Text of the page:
Idea was to celebrate the time and era of Chamkeela: Imtiaz Ali

Two names that need no introduction are Imtiaz Ali and Amar Singh Chamkeela. Legends in their own spaces, one is crafting a riveting biopic on the other. With a lot of excitement brewing in for the release of Chamkeela, the movie, on Netflix on 12th April, and the music streaming already on Saregama, we took some time out from the busy schedule of Imtiaz Ali to capture his thoughts and the work behind the movie and its album. With A R Rahman spearheading the album, the music is bound to create new soundscapes and benchmarks. With Diljit Dosanjh playing the protagonist, there is a natural curiosity of what the film has to offer! Let’s see what he has to say:

After Rockstar, Chamkeela is the coming from your end which has music at its core. What took so long?

Chamkeela is a biopic, which means it has to an informed, studied and researched movie. Since I am not from Punjab, I had to visit the state multiple times, meet people, develop an understanding of idioms that he used, the words that he used and why he became so popular. This research took a lot of time and then pandemic delayed the process too. But I am happy that it took the time it took, and it is now a finished product.

Musically, Chamkeels is pressing the right buttons. What were the specifics kept in mind while having the music composed?

The one thing that A R Rahman Sir shared was that we should make the music celebratory. The idea was to make music enjoyable and not something that is heavy in its treatment. Another idea was to celebrate the time and era of Chamkeela. We have kept a vintage quality in the music so that it is reflective of the time in which it was being created. It can very well be termed as a musical period film that takes place in 80’s.

Watch ‘Ishq Mitaye’ here:

How do you give music a universality in terms of its enjoyable nature?

There is no trick or formula to it. First thing is that the music should appeal to me, and I should be enjoying it to begin with. From there on, then I can make it to reach out to more people to have a good time with. If one can enjoy the process of making it and can feel the music, go with the instinct, the chances are that others will also enjoy the same. Apart from this, I don’t have any formula to make the music reach universally.

How does releasing a movie on Netflix help from a reach and creative perspective?

In terms of reach, the movie goes straight away in 190 plus countries the day it is released. People all over the world can watch this movie not just from Indian diaspora but from the communities world over. As far as creativity is concerned, it gave a chance to go completely cinematic mode. My training is from theatre, so I went in a ‘vengeance’ mode to give it a 180 degree divergent treatment, as opposed to being hardcore commercial.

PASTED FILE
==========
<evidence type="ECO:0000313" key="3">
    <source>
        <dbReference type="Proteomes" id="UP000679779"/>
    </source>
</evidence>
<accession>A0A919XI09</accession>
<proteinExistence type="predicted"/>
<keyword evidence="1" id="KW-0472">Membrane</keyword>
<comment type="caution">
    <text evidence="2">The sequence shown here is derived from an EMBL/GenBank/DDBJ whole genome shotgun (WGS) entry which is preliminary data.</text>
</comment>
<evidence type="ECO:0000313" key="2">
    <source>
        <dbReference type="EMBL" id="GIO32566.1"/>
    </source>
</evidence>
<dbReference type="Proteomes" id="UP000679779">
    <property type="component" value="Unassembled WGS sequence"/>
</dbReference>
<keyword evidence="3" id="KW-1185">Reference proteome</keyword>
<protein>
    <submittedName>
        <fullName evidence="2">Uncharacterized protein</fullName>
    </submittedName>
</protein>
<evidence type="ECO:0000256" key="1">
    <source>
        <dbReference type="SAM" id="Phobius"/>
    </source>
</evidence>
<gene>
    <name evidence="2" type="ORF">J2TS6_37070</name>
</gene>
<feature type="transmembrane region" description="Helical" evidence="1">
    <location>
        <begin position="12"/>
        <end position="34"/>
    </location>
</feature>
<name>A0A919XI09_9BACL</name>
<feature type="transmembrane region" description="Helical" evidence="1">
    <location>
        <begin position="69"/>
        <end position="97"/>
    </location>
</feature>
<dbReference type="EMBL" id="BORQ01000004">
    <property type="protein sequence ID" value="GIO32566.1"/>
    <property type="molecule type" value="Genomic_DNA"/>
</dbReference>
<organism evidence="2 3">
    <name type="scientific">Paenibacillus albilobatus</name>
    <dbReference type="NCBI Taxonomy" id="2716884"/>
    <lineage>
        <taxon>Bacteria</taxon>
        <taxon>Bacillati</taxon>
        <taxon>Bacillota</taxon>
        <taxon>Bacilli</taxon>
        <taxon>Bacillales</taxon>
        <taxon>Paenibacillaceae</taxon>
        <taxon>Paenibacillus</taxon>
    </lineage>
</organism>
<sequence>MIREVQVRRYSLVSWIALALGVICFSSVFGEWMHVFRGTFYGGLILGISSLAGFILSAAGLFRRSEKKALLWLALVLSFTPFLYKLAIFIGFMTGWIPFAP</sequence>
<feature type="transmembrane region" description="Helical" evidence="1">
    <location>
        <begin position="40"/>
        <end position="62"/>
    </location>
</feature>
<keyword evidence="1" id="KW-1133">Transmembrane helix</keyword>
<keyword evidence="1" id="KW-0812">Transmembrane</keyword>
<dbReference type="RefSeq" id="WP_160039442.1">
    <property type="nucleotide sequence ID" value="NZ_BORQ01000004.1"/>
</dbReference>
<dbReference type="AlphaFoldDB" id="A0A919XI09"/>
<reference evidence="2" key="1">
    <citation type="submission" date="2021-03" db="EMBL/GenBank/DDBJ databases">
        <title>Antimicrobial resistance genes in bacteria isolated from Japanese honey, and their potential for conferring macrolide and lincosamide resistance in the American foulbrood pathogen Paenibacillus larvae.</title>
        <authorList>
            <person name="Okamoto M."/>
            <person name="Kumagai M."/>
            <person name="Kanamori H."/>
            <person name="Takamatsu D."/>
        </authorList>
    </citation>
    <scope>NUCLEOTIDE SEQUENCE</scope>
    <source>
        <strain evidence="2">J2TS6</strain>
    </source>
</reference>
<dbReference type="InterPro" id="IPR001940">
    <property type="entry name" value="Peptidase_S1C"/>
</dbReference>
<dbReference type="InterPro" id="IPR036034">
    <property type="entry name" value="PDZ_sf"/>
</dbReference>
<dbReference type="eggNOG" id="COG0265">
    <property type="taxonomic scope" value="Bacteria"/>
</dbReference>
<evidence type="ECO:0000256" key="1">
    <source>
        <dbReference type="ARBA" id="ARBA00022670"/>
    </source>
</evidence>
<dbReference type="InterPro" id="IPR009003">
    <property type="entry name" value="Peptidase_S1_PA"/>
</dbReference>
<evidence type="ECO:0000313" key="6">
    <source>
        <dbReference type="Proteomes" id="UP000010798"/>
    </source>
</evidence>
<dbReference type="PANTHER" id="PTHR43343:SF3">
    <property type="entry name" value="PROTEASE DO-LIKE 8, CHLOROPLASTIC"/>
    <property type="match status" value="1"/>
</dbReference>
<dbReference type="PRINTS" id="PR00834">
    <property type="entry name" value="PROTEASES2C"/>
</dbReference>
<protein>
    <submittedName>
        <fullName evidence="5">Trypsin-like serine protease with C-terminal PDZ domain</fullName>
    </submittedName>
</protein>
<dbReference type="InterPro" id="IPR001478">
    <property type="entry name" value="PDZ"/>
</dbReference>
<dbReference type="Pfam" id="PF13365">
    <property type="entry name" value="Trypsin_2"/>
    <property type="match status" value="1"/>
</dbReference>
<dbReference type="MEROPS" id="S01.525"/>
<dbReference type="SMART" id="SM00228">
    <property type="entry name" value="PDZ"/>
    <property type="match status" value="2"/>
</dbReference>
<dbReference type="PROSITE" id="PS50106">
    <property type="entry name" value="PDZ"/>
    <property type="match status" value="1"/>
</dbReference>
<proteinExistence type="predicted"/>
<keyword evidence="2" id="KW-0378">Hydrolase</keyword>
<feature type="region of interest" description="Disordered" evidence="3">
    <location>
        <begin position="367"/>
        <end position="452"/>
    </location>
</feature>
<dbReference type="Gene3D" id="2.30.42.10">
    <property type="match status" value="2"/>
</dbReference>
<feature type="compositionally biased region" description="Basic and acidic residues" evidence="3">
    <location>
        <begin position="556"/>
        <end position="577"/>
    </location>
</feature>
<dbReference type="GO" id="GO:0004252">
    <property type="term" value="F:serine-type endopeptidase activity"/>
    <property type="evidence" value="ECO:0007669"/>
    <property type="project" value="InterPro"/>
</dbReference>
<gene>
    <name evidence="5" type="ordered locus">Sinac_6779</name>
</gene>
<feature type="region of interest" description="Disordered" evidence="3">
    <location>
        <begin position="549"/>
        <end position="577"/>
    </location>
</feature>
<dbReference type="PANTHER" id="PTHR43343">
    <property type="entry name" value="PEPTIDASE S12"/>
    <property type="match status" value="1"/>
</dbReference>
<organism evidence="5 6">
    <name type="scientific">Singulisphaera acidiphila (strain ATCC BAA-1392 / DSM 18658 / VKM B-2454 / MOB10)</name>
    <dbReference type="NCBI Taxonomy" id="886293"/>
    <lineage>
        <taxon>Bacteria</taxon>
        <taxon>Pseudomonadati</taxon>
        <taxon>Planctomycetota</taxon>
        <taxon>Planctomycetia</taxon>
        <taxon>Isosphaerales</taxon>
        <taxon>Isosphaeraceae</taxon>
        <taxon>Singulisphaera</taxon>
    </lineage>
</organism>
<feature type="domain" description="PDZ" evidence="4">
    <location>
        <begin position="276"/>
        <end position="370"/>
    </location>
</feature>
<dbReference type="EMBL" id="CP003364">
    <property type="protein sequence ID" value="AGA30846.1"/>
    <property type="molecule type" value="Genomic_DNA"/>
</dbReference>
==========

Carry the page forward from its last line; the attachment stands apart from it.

Watch ‘Naram Kaalja’ here:

What do you think appeals the audience to connect with a film amongst various communities?

It is a very typical film and there is a universality in its typicality. If something is culturally consistent and authentic to one place, it will have a universal appeal as well. Most movies that are universal are the ones that are very typical to their grass roots. One of things I have found enigmatic is ‘The 27 Club’ of musicians. There are phenomenally gifted musicians who have had a violent end on or before 27 years of age. Chamkeela is possibly the only Indian in that list and that does connect him with the likes of Jimi Hendrix, Buddy Holly, Kurt Cobain, Janis Joplin, Tupac, Amy Winehouse, Randy Rhoads and more, in the unfortunate ‘The 27 Club’.

What was the cultural consistency of Amar Singh Chamkeela?

He was highly reflective of his time, life in a village and from the society he belonged to. In his own words he would say that he was not a very educated man so he could only write what he had seen in my life. So, there has always been a cultural context to him. His cheekiness came from what was happening around during those times and were enjoyed. He was from Malwa province of Punjab with a unique dialect, which also happens to be the geography Diljit comes from.

How relevant is Chamkeela now?

A lot has changed in Punjab and at the same time there is still a lot of that has not. Any time I think of Chamkeela, I think of marginalised society. There is a person who is trying to make it big very desperately by writing what will sell. His cheekiness made his songs popular. The hustle he had still remains relevant for the artists.

With yourself, A R Rahman and all the talents coming on board, how creatively challenging as well as stimulating was the process of putting this album together?

Two things that were kept in mind were to make it a celebratory album and an album with musical theatre kind of treatment to it. Those were challenging as well as invigorating experiences. Rahman Sir’s thought was about discovering something new with music. I just hope that people love the music and have the same experience that we have had while creating it.

Well, with such an in-depth study and understanding about the subject matter, it is sure to endear the viewers. As we look to the release of the movie, here is us streaming the music and loving it at the same time!

Article by Vishwa Deepak Dikshit

Photo Credit to the team of Saregama and Imtiaz Ali

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